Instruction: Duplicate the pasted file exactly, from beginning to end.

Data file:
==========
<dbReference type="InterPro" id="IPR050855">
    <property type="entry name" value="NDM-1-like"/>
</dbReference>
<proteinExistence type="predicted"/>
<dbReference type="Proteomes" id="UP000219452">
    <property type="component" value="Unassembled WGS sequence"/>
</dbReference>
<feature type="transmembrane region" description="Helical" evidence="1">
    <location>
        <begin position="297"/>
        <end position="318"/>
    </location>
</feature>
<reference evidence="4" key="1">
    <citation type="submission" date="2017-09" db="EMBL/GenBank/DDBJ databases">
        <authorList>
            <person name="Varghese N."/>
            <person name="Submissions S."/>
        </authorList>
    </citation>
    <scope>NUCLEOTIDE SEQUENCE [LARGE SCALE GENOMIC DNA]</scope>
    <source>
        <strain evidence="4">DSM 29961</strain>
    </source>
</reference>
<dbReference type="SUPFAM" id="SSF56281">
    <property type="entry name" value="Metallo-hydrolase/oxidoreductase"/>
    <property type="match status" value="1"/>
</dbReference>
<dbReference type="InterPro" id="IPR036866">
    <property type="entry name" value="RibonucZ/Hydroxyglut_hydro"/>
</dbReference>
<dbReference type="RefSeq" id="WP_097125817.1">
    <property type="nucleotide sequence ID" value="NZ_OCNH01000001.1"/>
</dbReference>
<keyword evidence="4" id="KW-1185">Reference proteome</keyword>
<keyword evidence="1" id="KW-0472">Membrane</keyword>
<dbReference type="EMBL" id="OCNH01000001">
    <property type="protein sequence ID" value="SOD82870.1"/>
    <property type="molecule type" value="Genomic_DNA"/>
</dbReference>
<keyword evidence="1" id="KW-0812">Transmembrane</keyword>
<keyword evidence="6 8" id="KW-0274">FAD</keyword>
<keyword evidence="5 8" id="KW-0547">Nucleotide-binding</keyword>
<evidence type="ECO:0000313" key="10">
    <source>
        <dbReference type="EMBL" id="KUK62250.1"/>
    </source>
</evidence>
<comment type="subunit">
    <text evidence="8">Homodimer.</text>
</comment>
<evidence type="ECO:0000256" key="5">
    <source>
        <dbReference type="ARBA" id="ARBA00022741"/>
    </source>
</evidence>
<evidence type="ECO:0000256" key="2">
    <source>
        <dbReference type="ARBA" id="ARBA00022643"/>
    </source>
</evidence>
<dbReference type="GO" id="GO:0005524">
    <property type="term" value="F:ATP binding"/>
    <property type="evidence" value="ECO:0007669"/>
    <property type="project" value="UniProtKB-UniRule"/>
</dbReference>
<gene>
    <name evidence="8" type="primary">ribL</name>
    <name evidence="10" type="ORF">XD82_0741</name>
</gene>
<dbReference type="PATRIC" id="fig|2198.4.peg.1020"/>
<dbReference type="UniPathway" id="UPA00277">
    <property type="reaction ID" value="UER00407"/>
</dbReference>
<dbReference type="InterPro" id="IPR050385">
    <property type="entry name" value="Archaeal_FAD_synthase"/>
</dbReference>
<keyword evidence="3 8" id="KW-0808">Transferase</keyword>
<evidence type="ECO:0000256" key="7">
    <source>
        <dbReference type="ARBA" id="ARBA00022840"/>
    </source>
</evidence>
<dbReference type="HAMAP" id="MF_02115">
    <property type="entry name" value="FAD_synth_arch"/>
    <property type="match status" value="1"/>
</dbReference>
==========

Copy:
<dbReference type="InterPro" id="IPR050855">
    <property type="entry name" value="NDM-1-like"/>
</dbReference>
<proteinExistence type="predicted"/>
<dbReference type="Proteomes" id="UP000219452">
    <property type="component" value="Unassembled WGS sequence"/>
</dbReference>
<feature type="transmembrane region" description="Helical" evidence="1">
    <location>
        <begin position="297"/>
        <end position="318"/>
    </location>
</feature>
<reference evidence="4" key="1">
    <citation type="submission" date="2017-09" db="EMBL/GenBank/DDBJ databases">
        <authorList>
            <person name="Varghese N."/>
            <person name="Submissions S."/>
        </authorList>
    </citation>
    <scope>NUCLEOTIDE SEQUENCE [LARGE SCALE GENOMIC DNA]</scope>
    <source>
        <strain evidence="4">DSM 29961</strain>
    </source>
</reference>
<dbReference type="SUPFAM" id="SSF56281">
    <property type="entry name" value="Metallo-hydrolase/oxidoreductase"/>
    <property type="match status" value="1"/>
</dbReference>
<dbReference type="InterPro" id="IPR036866">
    <property type="entry name" value="RibonucZ/Hydroxyglut_hydro"/>
</dbReference>
<dbReference type="RefSeq" id="WP_097125817.1">
    <property type="nucleotide sequence ID" value="NZ_OCNH01000001.1"/>
</dbReference>
<keyword evidence="4" id="KW-1185">Reference proteome</keyword>
<keyword evidence="1" id="KW-0472">Membrane</keyword>
<dbReference type="EMBL" id="OCNH01000001">
    <property type="protein sequence ID" value="SOD82870.1"/>
    <property type="molecule type" value="Genomic_DNA"/>
</dbReference>
<keyword evidence="1" id="KW-0812">Transmembrane</keyword>
<keyword evidence="6 8" id="KW-0274">FAD</keyword>
<keyword evidence="5 8" id="KW-0547">Nucleotide-binding</keyword>
<evidence type="ECO:0000313" key="10">
    <source>
        <dbReference type="EMBL" id="KUK62250.1"/>
    </source>
</evidence>
<comment type="subunit">
    <text evidence="8">Homodimer.</text>
</comment>
<evidence type="ECO:0000256" key="5">
    <source>
        <dbReference type="ARBA" id="ARBA00022741"/>
    </source>
</evidence>
<evidence type="ECO:0000256" key="2">
    <source>
        <dbReference type="ARBA" id="ARBA00022643"/>
    </source>
</evidence>
<dbReference type="GO" id="GO:0005524">
    <property type="term" value="F:ATP binding"/>
    <property type="evidence" value="ECO:0007669"/>
    <property type="project" value="UniProtKB-UniRule"/>
</dbReference>
<gene>
    <name evidence="8" type="primary">ribL</name>
    <name evidence="10" type="ORF">XD82_0741</name>
</gene>
<dbReference type="PATRIC" id="fig|2198.4.peg.1020"/>
<dbReference type="UniPathway" id="UPA00277">
    <property type="reaction ID" value="UER00407"/>
</dbReference>
<dbReference type="InterPro" id="IPR050385">
    <property type="entry name" value="Archaeal_FAD_synthase"/>
</dbReference>
<keyword evidence="3 8" id="KW-0808">Transferase</keyword>
<evidence type="ECO:0000256" key="7">
    <source>
        <dbReference type="ARBA" id="ARBA00022840"/>
    </source>
</evidence>
<dbReference type="HAMAP" id="MF_02115">
    <property type="entry name" value="FAD_synth_arch"/>
    <property type="match status" value="1"/>
</dbReference>